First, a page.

If Only Wanderlust Weren't So Wasteful.

The tourism industry is unsustainable; but that's starting to change.

Lydia Loopesko
October 18, 2022
Sign that says "wanderlust" with an arrow on a ski slope with trees in the background and snow around

The tourism industry is booming. According to the United Nations World Tourism Organization, tourism accounts for a total of about 1.4 billion international arrivals a year, 56 times what it was in 1950. The huge increase in numbers of tourists has left many site managers grappling with how to maintain the beauty and character of their sites while also enjoying increasing revenues.

With these people come their things, many of which are often left behind, either purposefully (as in disposable goods), or unintentionally. The more remote the site, the greater the issue of waste disposal. The elements atop Mount Everest, for example, make removal particularly difficult as many items are discarded in favor of climbers’ safety. Racked with exhaustion on their way down, some climbers jettison their bulky items slowing them down and causing a safety risk. These items can later become a hazard for other climbers in the high winds of Base Camp 4.\

A mountain with mounds of trash surrounding it

But most tourist waste is meant to be discarded. Tourists dispose of tons of plastic bottles every day, not to mention all the plastic cups, plates, forks, and food wrappers they use. Based on an analysis by UNEP, European tourists generate about 1 kg of waste per person per day, a number that doubles for American tourists.

As an example, Machu Picchu, the beautiful mountain citadel, is bursting at the seams with visitors. The city, built for an estimated 750 people, was visited by 1.4 million people in 2016. Multiply that number of people by their waste and the amount is staggering. Yet the only ingress into the deep mountain valleys or the area are by train. And what comes in must come out; any waste must therefore take up valuable space on crowded trains that would otherwise bring in tourists.

The issue is even worse when trash is left on beaches, where it can be quickly transported across the world’s oceans and can have a tremendous toll on marine life. In 2018, the island of Boracay in the Philippines was closed to the public for a period of six months while the whole island was rehabilitated and cleaned due to the effects of excessive human occupation.

A beach with trash covering the sand and ocean and palm trees in the back

Yet, landfill waste is not the only issue; humans produce large amounts of human waste. In the frequent cases where waste disposal systems are unfamiliar to tourists, improper disposal can cause serious back-up and damage to fragile sewer systems. Backed up human waste can go on to infect the water supply and cause environmental degradation.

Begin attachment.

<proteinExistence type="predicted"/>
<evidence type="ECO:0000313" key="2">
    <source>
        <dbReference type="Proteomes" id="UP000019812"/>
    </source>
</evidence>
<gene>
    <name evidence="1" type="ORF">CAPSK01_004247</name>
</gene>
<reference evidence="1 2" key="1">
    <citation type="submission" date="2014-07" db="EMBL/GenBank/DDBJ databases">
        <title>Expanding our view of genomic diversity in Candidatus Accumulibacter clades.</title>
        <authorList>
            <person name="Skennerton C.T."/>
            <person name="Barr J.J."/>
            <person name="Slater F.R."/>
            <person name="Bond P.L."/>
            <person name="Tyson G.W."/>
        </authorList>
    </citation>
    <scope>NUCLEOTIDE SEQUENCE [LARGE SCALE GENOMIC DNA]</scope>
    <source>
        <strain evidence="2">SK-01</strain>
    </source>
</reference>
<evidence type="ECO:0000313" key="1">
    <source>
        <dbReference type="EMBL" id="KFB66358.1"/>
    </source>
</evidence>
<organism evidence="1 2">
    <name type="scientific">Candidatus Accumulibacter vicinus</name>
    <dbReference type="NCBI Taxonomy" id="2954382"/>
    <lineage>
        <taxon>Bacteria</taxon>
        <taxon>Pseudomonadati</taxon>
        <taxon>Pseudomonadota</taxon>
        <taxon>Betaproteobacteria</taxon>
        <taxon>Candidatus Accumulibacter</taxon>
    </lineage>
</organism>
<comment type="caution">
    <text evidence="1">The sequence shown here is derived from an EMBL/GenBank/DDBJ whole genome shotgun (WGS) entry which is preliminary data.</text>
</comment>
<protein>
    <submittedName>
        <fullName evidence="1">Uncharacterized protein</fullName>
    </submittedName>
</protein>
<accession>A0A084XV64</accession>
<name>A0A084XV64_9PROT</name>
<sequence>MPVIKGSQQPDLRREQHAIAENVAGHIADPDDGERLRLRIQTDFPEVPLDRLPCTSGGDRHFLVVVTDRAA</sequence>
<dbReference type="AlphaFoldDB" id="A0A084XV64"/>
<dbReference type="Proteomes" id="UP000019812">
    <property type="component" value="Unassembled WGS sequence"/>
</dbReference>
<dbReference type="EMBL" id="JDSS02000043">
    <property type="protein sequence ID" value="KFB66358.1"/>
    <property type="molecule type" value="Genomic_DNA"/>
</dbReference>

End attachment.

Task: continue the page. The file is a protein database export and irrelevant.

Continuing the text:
The problem of waste is not only reserved to what we produce, but also to what we consume. Tourists expect a certain level of service and amenities, a level that is often ill suited to local resources. Pools, fountains, hot showers, and daily laundry services can put a strain on more arid climates. On the eastern African island of Zanzibar locals are allocated 30 liters of water per day, whereas tourists in luxury resorts can enjoy up to 2,000 liters per tourist per day. And in places where water is scarce, hotels and resorts will viciously fight for their rights to precious water, even setting up guards along pipelines.

So, what is being done?

There are growing discussions about the tourism waste problem (as evidenced by this blog and many others), and there is hope that with this gradual awareness things will change, and they already are. For example, the UNEP published a manual for water and waste management: what the tourism industry can do to improve its performance. This guidance is aimed at helping site managers and local authorities address the inequalities and inefficiencies of the tourism sector.

A mountain with clouds surrounding it

Such calls for action are being heeded. In a 2021 interview, the site manager of Machu Picchu spoke of the issues the site had previously had with tourism waste management. With the help of a local private company, the municipality was able to purchase a trash compacter. More rubbish was therefore able to fit on trains and be removed from the site. The site is also considering a biomass plant to produce energy from organic waste that would help it achieve its goal of being completely carbon neutral by 2050.

Carbon neutrality has already been achieved by the Sydney Opera House, certified carbon neutral since 2018 and is now looking at becoming climate positive. The building has also reduced its water consumption by 30% in the last few years. It’s also making efforts to become a single-use plastic free site and reduce office paper use by 50% while ensuring that paper procured is 100% recycled or certified as sustainable.

These examples of tourist sites taking action do show a positive trend toward reducing the carbon footprint of the tourism industry. Furthermore, the visibility of these sites can be used to highlight the importance of sustainability. By focusing on the important efforts they are making toward being green, they can inform the public of the importance of sustainability and serve as an example for other sites and the millions of tourists that visit each year.

Lydia Loopesko
October 18, 2022

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